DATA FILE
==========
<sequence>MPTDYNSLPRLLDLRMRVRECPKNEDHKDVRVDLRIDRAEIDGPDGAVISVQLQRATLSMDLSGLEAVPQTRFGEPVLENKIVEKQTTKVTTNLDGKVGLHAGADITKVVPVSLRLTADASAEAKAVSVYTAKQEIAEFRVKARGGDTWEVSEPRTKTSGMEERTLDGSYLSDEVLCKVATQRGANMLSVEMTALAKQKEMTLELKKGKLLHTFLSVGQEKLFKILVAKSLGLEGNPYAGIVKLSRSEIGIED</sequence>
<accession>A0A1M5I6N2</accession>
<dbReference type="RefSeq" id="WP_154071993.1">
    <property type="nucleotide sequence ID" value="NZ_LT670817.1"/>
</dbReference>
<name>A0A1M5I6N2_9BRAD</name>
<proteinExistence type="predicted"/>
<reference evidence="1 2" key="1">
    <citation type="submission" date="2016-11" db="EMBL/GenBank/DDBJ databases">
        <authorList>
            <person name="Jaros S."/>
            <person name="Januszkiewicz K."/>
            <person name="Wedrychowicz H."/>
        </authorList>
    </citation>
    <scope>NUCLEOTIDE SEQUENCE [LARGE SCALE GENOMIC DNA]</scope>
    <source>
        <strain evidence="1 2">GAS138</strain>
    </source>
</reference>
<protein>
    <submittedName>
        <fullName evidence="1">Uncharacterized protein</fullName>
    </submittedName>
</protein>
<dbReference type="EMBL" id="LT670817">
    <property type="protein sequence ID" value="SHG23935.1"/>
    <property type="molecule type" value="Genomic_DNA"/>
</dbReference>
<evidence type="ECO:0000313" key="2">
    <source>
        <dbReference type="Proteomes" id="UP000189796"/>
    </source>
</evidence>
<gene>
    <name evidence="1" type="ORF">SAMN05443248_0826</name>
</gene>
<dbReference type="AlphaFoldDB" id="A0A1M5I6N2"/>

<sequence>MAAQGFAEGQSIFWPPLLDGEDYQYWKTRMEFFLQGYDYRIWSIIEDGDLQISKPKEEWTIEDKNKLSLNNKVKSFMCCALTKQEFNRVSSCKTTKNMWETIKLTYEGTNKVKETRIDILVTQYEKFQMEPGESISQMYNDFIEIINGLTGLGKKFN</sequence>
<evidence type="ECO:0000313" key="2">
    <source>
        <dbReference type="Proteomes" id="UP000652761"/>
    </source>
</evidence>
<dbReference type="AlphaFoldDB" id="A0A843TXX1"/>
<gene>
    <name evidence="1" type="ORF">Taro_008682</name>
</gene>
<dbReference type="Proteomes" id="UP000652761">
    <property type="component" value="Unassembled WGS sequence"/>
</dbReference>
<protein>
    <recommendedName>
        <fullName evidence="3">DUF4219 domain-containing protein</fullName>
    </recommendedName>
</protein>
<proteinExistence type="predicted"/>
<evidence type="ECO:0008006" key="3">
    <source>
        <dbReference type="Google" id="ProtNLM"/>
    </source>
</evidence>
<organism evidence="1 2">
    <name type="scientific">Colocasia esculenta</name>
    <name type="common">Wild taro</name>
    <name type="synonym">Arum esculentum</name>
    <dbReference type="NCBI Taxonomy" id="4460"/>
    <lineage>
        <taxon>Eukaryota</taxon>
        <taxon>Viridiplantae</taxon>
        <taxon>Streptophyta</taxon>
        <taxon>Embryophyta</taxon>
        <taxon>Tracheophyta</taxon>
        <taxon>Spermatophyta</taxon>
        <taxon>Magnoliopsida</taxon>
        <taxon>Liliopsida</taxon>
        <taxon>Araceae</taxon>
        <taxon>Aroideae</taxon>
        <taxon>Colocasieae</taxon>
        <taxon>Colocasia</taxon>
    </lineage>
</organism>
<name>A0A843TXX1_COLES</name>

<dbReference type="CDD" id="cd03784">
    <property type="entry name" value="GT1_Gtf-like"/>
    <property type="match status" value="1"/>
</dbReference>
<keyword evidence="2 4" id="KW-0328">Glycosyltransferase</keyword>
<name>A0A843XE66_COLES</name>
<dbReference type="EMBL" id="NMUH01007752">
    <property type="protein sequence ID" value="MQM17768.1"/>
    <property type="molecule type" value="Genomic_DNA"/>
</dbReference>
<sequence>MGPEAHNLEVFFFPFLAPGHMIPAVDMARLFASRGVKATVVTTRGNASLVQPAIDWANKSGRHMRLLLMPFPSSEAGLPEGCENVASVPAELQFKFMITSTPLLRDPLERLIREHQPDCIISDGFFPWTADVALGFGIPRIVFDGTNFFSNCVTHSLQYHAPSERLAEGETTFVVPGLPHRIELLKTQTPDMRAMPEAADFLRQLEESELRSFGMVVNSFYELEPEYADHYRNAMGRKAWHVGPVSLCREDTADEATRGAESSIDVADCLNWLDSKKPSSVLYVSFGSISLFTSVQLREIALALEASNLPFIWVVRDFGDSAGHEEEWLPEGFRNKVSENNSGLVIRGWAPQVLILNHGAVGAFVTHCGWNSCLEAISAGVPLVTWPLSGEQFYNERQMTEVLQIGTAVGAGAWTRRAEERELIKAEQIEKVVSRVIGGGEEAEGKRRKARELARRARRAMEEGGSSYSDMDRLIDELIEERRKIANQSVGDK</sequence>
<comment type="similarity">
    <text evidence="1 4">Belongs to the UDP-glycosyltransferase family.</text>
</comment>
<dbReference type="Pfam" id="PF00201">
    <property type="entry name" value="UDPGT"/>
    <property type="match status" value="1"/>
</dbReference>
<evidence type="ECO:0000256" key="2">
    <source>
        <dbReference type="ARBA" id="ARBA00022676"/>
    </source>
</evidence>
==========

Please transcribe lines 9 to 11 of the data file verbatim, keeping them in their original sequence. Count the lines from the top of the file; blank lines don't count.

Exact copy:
    <citation type="submission" date="2016-11" db="EMBL/GenBank/DDBJ databases">
        <authorList>
            <person name="Jaros S."/>